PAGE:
dialog re/JFK’s fatal speech


Richard Moore


Sorry for these frequent posts, but I've found that when people keep 
sending in responses, it's best to 'follow the energy'.


Date: Fri, 30 Nov 2007 14:37:08 -0800
From: Phil Lyons <>
To: •••@••.•••
Subject: Re: JFK's fatal speech...

Is he talking about that cabal or the RED menace ? I'm not impressed 
with Kennedy's progressive credentials. Phil lyons


Hi Phil,

Yes, in the 1961 speech he's clearly demonizing the RED menace.

I'm glad you brought up the question of JFK's 'progressive 
credentials'. With JFK we are looking at someone who went through 
changes, who learned in office, and who shifted his perspective and 
objectives based on what he learned. Most significantly, and rare for 
a President, we see someone who pursued his sincere (and evolving) 
convictions against all odds. In classical terms, going back to Greek 
drama and earlier, this is an 'heroic' quality.

He started out with a naive belief in the capitalist system and was 
puzzled the US was having such a hard time convincing the third world 
to flock to our leadership. At the beginning then, he amounted to the 
worst kind of imperialist, the kind who thinks he's 'doing the right 
thing'. The Bay of Pigs was probably the turning point for him. He 
experienced both betrayal, by the CIA, and public humiliation. This 
put the fear of God into him, and forced him to re-evaluate the 
Vietnam situation. He could now foresee a Bay-of-Pigs writ large, a 
huge failure in the making, as indeed it later turned out to be.

Once he began to think in terms of abandoning the Vietnam project, he 
was forced to dig down deep for a new framework for coherent national 
policy. Meanwhile his eyes had been opened considerably about the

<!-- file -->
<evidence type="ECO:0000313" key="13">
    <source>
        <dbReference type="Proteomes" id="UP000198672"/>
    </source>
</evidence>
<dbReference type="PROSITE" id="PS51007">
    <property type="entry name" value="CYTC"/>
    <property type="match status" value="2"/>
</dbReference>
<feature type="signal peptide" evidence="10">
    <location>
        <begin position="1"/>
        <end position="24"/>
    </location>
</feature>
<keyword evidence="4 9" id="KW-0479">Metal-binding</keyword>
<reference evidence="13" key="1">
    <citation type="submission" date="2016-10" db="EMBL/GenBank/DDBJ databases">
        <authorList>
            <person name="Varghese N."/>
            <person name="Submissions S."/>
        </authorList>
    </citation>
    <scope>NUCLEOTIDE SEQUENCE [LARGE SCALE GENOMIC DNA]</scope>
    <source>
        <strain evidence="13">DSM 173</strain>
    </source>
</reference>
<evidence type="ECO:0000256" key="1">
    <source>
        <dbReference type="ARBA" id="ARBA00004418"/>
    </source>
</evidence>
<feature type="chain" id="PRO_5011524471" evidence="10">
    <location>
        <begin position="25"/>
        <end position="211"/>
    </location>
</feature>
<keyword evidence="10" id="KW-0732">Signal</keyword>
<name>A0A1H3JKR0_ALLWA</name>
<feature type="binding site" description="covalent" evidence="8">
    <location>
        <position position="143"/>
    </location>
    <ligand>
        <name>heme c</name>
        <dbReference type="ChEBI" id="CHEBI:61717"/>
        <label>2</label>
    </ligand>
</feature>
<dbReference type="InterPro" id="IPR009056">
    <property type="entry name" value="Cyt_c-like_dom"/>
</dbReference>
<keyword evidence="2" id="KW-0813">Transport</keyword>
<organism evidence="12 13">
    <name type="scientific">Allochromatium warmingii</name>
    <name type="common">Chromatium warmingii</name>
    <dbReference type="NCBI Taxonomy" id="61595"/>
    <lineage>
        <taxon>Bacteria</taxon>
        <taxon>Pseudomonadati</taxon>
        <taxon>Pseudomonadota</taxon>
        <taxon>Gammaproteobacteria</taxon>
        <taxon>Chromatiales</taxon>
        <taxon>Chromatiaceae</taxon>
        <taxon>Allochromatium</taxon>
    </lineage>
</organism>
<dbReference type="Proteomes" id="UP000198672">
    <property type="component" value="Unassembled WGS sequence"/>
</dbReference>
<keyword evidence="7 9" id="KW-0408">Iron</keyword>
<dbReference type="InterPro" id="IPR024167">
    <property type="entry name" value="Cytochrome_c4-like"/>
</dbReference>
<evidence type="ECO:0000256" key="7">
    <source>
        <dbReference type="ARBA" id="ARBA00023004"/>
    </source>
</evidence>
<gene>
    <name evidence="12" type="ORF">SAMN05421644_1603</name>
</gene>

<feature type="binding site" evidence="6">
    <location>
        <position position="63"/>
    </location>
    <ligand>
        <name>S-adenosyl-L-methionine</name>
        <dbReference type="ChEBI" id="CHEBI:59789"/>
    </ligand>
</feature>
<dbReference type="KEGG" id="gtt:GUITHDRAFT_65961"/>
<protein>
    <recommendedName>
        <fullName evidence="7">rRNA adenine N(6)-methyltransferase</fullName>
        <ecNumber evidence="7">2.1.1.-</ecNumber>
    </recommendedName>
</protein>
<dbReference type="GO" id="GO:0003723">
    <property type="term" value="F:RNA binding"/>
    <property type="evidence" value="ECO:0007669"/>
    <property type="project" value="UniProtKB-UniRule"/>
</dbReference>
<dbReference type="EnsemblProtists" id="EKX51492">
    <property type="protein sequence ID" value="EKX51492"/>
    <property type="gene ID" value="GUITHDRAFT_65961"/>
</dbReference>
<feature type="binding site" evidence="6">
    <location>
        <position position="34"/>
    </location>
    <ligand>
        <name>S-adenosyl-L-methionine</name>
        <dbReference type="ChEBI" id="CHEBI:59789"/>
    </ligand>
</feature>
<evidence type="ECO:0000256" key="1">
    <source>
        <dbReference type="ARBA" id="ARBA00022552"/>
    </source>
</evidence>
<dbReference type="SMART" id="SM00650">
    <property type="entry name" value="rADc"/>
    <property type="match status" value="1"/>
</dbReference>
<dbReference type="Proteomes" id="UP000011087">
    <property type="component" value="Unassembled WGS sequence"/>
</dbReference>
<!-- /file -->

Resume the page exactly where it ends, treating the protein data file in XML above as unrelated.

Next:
realities of capitalism and its coercive methods. This period of 
'internal re-evaluation and re-commitment' is also part of the 
classic heroic form, the 40 days in the desert, the Vision Quest.

Some of his positive initiatives began before this re-evaluation 
period, but those merged into what became a grand strategy for 
transforming both the American economy and the whole world system, in 
ways that deserve the very highest progressive praise. Our 'hero' had 
finally found his true mission and began to pursue it relentlessly. I 
believe this mission is what we need to judge him by, and he gets 
only more credit for his ability to escape his pre-heroic condition.

One of his strongest tactical moves was the Moon Project. His vision 
here was to bring large segments of the military-industrial complex 
'on side' by giving them something else to employ themselves with, 
and profit from, besides armaments and warfare. With his move against 
the Fed, and his intention to end the arms race and move toward total 
global disarmament, we can see the broad outlines of his heroic 
vision. The scariest part of this to the men behind the curtain was 
the fact that JFK had the charisma and force of character to succeed 
in his mission, particularly since the Soviets would have been 
totally supportive. The masters of the universe were threatened with 
a democratic coup from below, and the loss of their centuries-built 
power pyramid. Only a courageous hero would have entered into this 
Lion's den.


From: "Jeff Keiffer" <>
To: <•••@••.•••>
Subject: Re: correction re/JFK's fatal speech
Date: Fri, 30 Nov 2007 20:20:28 -0500

Yeah, I found that after doing some research on the movie Zeitgeist. 
I was mad at them for editing it and making it sound like he actually 
said those words, later I came to respect it as an artistic 
illustration for what the creator was trying to get across.


Hi Jeff,

He did actually say the words, but he said a lot else in between that 
changes the meaning totally.It was a very poor editorial decision in 
the long run.


From: Peggy <>
To: <•••@••.•••>
Subject: Re: correction re/JFK's fatal speech
Date: Sat, 1 Dec 2007 08:00:42 -0500


Could it be this group that JFK was referring to?

Peggy--also with slow dialup

Bilderberg 2007 (May 31 - June 3) Istanbul, Turkey

Hi Peggy,

No, he was referring to the 'Red menace'; it was a Cold War speech. 
His later moves were against those folks who organize the 
Bilderberger meetings, which are vehicles for disseminating elite 
agendas to lower-echelon elites, politicians, and technocrats.



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